TODAY’S opening of a brand new Session of Parliament will be attended with all the usual pomp and ceremony with much public focus, not only on the $1.4 Billion budget but also on who is to be the new Speaker of the House of Assembly.
The figures for Estimates of Revenue and Expenditure over the next financial year will be among the highest on record, likewise the amount to be borrowed.
The two parliamentary parties will hem and haw over the facts and figures and MPs will make the usual play for more attention to their constituencies.
Indeed, apart from the new Governor General Sir Neville Cenac delivering his first Throne Speech, nothing new is expected, the format for the budget debate having gone through so many changes according to which party is in office.
MPs may take new approaches to how they make their cases or debate the proposed figures, but general public interest will be more in what the figures will mean for their respective constituencies, communities and households – and most of all responses to the perennial question: ‘What’s in it for me?’
One thing that hasn’t changed over the years is how much the public gets to know beforehand of what is being budgeted for the upcoming financial year.
MPs, who matter most in the debate, have grown accustomed to getting the voluminous related documents at the last possible minute, as each government always tries its best not to give the Opposition too much headway by way of real information ahead of the debate.
In the process, citizens – who matter most of all – have to wait until those aspects of the debate that are broadcast publicly to know exactly what’s being proposed – and what’s being opposed.
Barring radically unforeseen circumstances, the size of the government side’s current majority basically assures it that its proposals will pass – with whatever amendments or changes the Finance Minister may approve to be supported by the government side.
The opposition will therefore be entering the debate with the hope of influencing whatever changes it can, even without high expectations.
The selection of the next Speaker is as secret an endeavor as putting together the budget package.
Saint Lucia’s own history in that regard since the last General Elections is an interesting one in which, never mind the legal and constitutional requirements for a Deputy Speaker, the House has spent an entire parliamentary year without a Deputy – a situation that posed not only serious visible strain on the last Madam Speaker, but also resulted in the sorry state of affairs in which neither of the two sides has been prepared to yield to fill the position.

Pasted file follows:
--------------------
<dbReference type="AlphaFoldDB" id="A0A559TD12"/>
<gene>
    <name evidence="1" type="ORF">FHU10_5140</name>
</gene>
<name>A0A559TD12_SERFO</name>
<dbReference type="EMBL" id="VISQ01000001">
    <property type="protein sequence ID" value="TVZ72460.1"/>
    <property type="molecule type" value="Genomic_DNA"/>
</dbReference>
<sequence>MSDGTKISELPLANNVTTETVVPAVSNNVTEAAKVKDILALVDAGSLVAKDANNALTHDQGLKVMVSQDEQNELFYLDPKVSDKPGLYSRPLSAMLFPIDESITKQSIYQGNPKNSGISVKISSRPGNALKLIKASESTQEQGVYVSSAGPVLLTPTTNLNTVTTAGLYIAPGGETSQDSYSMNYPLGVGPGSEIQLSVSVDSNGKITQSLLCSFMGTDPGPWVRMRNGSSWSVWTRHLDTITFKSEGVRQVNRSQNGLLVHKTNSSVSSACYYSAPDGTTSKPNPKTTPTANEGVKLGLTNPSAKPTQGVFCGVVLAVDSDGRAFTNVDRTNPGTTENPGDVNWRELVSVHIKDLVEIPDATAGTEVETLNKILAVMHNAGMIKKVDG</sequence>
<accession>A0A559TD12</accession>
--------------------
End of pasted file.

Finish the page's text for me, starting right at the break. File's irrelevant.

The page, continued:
The government side named a ruling party MP for the post at the beginning of the term following the June 2016 General Elections, only to quickly withdraw that nominee and the position has remained blank since then, the opposition insisting that it’s the winning side that normally selected a MP from its ranks to do the job and refusing to accept any nomination of anyone from its side by the other.
Whether a Deputy Speaker is essential and whether there are implications for laws passed in the absence of one are questions on the minds of many lay public persons that haven’t been answered. But for today’s session, it is still unclear whether the parties will let the status quo continue and allow the parliament to start another new session without a deputy.
Will it be another woman following in the footsteps of at least three more recent former House Speakers? Which side, if any, will nominate a Deputy?
Nothing either side has said or done suggests there has been any change of mind on their respective parts and it is therefore anyone’s guess what will happen today when the Government side proposes the new Speaker.
It’s now left for the public, in whose name the business of the two Houses of Parliament is conducted, to continue to guess who will be the next person to preside over the conduct of the debate and the business of the House – and whether he or she will have a Deputy.
Fortunately, by the end of this day, all the above unanswered questions will have finally been answered. But wouldn’t it have been better if John and Jane Public didn’t have to wait as long as they have?
With every editorial, the editor of the Voice reveals his juvenile perspective on the state of the St. Lucia and the world-at-large – much like a simpering ‘fashion reporter’ reporting on the latest fashion show!